Tuesday, April 3, 2012

How it started.

It was June and the school where I taught was finished the year. After three years I was still tying to get published. When I went to the teacher's parking lot and opened the car door, I found a long steamed yellow rose with a note from my husband. An editor had requested the rest of the book from the proposal we'd sent.

I don't remember that drive home, because I was delirious. After three years, someone was asking to see the rest of my writing endeavor. I sent the rest of the book, waited for the phone call I knew would come, asking to buy my book. I waited and waited. I'd already written a second book and started a third.

My husband and I discussed the situation and decided to submit a proposal for the finished second book to that same editor. Again, nothing. I finished the third book, and sent a proposal for that book to the same person. I really don't know whether she got tired of getting my proposals, or if she really thought I could write romance, but one day in late fall, the phone call came. They wanted not only my first book, they were offering a contract for all three.

But, perhaps the best part - The publishing house I sent that first real proposal to, was the same house that had rejected it just a year before and now they wanted the rejected book and two more. For several years a framed copy of that first rejection letter, the acceptance letter and a copy of my advance check graced the wall of my new office.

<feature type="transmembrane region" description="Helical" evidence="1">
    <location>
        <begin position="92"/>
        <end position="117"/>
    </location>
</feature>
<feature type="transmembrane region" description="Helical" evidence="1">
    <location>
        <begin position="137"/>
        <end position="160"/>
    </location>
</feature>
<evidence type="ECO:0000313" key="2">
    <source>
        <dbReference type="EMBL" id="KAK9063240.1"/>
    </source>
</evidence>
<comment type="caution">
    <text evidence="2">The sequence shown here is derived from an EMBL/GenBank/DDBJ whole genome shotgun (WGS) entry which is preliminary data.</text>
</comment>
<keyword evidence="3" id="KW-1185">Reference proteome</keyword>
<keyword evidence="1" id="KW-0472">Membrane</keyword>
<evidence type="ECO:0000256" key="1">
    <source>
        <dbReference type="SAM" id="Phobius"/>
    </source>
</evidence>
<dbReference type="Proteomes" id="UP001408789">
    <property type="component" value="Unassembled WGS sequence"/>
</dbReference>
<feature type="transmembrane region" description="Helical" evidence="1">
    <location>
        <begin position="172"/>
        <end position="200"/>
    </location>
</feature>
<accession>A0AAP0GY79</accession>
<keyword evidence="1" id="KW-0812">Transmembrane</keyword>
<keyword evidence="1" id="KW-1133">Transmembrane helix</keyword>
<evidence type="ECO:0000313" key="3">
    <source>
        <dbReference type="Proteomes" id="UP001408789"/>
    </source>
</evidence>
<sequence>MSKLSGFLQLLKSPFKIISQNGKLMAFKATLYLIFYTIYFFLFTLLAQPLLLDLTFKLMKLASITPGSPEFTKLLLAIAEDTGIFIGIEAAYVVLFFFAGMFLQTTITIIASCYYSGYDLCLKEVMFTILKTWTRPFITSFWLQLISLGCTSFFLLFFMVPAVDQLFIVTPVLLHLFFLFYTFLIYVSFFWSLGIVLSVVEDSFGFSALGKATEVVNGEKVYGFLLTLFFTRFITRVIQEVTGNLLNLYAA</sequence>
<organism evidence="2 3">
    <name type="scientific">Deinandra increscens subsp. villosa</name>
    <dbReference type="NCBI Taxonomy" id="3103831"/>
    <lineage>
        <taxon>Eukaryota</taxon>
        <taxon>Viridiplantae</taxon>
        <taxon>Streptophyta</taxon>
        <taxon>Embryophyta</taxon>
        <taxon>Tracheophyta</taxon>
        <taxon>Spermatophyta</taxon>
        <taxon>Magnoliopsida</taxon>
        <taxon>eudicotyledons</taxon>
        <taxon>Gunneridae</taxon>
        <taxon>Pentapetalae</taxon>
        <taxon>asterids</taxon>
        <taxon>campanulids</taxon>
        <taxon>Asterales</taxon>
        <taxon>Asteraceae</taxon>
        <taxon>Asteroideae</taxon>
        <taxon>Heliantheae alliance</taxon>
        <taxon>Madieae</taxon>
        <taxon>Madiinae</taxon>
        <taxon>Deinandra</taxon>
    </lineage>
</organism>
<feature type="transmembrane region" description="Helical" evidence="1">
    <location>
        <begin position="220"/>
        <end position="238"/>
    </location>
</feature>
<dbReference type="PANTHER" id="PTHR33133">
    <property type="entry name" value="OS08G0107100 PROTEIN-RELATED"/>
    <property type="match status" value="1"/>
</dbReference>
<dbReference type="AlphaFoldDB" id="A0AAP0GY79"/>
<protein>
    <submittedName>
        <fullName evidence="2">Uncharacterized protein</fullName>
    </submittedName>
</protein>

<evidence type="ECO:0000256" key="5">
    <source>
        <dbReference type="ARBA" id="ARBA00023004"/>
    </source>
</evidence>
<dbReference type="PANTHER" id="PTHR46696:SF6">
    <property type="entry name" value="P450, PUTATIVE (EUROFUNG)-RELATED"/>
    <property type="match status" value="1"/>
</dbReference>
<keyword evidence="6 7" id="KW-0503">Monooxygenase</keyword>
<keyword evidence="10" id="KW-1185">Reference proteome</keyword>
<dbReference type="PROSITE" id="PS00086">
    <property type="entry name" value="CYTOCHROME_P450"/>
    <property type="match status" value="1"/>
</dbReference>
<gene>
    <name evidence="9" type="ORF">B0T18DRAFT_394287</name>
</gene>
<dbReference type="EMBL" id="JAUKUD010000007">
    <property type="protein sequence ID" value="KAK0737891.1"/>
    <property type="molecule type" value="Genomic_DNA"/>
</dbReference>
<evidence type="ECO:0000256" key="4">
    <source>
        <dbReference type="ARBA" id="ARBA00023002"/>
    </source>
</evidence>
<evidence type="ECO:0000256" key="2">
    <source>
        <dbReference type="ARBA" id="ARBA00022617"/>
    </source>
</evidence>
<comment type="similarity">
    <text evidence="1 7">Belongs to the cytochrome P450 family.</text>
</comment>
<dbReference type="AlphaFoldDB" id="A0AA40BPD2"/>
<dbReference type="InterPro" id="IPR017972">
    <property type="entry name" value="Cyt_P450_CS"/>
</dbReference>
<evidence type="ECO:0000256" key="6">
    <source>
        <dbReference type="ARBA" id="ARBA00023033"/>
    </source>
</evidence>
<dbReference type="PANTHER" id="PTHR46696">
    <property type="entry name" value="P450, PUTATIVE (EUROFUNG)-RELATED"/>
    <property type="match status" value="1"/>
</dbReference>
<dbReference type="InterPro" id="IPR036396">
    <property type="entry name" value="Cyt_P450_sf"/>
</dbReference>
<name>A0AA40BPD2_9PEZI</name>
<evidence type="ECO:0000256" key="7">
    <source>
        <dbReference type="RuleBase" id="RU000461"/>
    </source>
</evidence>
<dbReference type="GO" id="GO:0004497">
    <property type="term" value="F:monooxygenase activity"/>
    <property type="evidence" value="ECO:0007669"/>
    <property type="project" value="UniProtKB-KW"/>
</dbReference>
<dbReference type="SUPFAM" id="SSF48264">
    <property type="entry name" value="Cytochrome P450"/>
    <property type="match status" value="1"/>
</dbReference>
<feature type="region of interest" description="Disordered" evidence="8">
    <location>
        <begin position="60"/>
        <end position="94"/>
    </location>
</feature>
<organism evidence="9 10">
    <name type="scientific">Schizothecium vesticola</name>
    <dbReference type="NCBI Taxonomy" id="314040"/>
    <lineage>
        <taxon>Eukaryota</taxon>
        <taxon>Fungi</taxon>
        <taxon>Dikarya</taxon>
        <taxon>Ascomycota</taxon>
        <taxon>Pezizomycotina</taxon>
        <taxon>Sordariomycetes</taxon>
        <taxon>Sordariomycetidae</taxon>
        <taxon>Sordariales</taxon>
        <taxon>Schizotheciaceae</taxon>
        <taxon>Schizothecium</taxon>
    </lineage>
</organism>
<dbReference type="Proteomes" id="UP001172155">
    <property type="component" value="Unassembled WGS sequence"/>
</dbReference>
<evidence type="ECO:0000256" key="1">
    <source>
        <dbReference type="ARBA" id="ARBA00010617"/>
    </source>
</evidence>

I learned a lot trying to get published. I do believe if I hadn't read so much and didn't love books, I would never have tried to write, but perhaps the most important lesson is this -- You can never learn too much. If you don't continue to grow, to develop, to improve, you can not succeed. Looking at each of my books I can truthfully say, I have learned, I have grown, I have improved. Am I finished developing, learning? Nope, not a chance. There's still a lot more to learn.


Julie Eberhart Painter said...

Very inspiring story. I would never have thought to send anyting else to the first publisher who had turned me down.

Kudos to the rose-bearer, too.

Anonymous said...

Now thats a special guy. Hope you treated him extra special (g).

January Bain said...

Lovely story. You are a lucky woman! You are so right about keeping up the hard work to improve the craft.

Genius/talent if 1% inspiration and 99% perspiration!!! (I totally agree with Edison on this one.)

Rosemary Gemmell said...

Excellent lesson in perseverance, Allison!

Allison Knight said...

I've said before and I'll say it again. I have a special mate. And he's the reason I'm still writing and learning. He reads everything and always comments. He helps me improve.